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Microsoft using modular design in new data center

By Donna Donowitz
January 18, 2011
According to a recent report from Data Center Knowledge, Microsoft has constructed a new modular data center in Quincy, Washington. The project is the result of years of research and planning to develop a flexible, scalable data center.

The new data center in Quincy is one of Microsoft's first entirely modular structures, but the company has been experimenting with the architecture for quite some time. The process is relatively simple on the surface, but the cooling, power and other critical functions of the data center require a complex infrastructure.

The first layer of the modular design comes in the facility's exterior wall. Rather than using concrete, the traditional exterior for data centers, Microsoft opted for steel exterior. As a result, servers and other modules are completely protected from the elements, but the outer wall allows exterior weather conditions to have a dramatic impact on the inside, service as a natural cooling solution.

"The building’s utilitarian appearance belies its many hidden innovations. The structure is virtually transparent to ambient outdoor conditions, allowing us to essentially place our servers and storage outside in the cool air while still protecting it from the elements," Kevin Timmons, general manager for data center services at Microsoft, told Data Center Knowledge.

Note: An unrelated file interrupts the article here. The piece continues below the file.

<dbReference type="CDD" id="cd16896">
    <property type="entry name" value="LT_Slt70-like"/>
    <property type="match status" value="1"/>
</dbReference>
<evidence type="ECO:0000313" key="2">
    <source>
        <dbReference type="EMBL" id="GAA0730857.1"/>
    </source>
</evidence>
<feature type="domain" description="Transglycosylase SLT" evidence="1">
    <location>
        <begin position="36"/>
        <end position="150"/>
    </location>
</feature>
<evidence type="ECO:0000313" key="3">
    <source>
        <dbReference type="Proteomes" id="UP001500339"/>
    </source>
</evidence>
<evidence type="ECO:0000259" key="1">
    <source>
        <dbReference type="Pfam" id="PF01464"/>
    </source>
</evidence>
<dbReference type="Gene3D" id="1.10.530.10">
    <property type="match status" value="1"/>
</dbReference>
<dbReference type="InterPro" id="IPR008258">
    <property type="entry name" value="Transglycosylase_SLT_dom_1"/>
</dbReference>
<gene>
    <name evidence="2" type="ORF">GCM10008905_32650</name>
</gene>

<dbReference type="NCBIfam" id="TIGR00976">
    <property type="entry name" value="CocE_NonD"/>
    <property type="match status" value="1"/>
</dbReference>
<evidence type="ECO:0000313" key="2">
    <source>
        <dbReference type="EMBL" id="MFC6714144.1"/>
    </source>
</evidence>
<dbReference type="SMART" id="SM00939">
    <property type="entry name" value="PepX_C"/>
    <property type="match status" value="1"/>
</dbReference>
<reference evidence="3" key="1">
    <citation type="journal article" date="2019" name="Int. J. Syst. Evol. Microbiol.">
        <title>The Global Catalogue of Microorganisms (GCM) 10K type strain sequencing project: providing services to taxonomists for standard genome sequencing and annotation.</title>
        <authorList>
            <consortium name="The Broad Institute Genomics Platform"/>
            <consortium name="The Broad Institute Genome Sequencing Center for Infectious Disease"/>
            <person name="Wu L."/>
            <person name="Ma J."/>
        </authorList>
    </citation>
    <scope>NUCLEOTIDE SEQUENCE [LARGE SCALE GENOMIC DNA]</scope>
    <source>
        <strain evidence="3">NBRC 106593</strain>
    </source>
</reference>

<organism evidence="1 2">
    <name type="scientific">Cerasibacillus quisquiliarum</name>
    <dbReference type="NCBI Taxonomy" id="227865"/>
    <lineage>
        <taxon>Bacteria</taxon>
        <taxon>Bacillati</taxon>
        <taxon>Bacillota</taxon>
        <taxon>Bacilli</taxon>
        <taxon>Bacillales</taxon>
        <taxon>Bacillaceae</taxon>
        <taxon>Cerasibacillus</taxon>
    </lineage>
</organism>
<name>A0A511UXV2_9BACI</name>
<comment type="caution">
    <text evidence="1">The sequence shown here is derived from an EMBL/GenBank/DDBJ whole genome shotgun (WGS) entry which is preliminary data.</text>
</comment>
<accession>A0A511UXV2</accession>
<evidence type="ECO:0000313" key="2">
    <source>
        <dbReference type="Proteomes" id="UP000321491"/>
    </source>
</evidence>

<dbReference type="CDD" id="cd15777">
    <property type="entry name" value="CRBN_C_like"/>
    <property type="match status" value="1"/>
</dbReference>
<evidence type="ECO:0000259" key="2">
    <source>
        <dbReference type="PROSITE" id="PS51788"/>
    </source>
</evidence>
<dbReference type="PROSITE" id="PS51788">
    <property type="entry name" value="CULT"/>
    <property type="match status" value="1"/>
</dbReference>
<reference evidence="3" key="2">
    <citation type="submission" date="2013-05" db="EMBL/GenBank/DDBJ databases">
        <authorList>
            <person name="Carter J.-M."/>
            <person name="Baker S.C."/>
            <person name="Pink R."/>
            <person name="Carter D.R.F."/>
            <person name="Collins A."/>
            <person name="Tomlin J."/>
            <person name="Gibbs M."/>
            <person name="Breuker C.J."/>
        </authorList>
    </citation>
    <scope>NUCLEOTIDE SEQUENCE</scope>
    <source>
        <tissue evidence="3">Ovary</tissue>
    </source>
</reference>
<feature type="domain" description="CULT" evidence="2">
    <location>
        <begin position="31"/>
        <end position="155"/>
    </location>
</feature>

The next layer of modular construction comes in the data center containers, each capable of holding between 400 and 2,000 servers. Each container is equipped with a ventilation system capable of performing a number of functions. One part of the system moves hot air away from the servers and out through a shaft in the roof. Another vents warm air toward the building's exterior where it is met by exterior air, cooling the servers naturally. Four cooling modules in each container also serve to regulate temperatures.

The containers themselves are entirely modular, allowing Microsoft to move them in and out of the data center based on need. The current structure contains 8 Megawatts of service, but new modules can be brought in to expand its service levels to 40 Megawatts.

Microsoft's efforts to maximize the environment's positive impact on the data center is indicative of current trends to make data centers more sustainable. Recently, General Electric announced new investments in environmentally powered solutions for the data center, Information Management reports. The investment comes in the form of purchasing Linear Power Holdings, an organization that develops high-efficiency power conversion systems.


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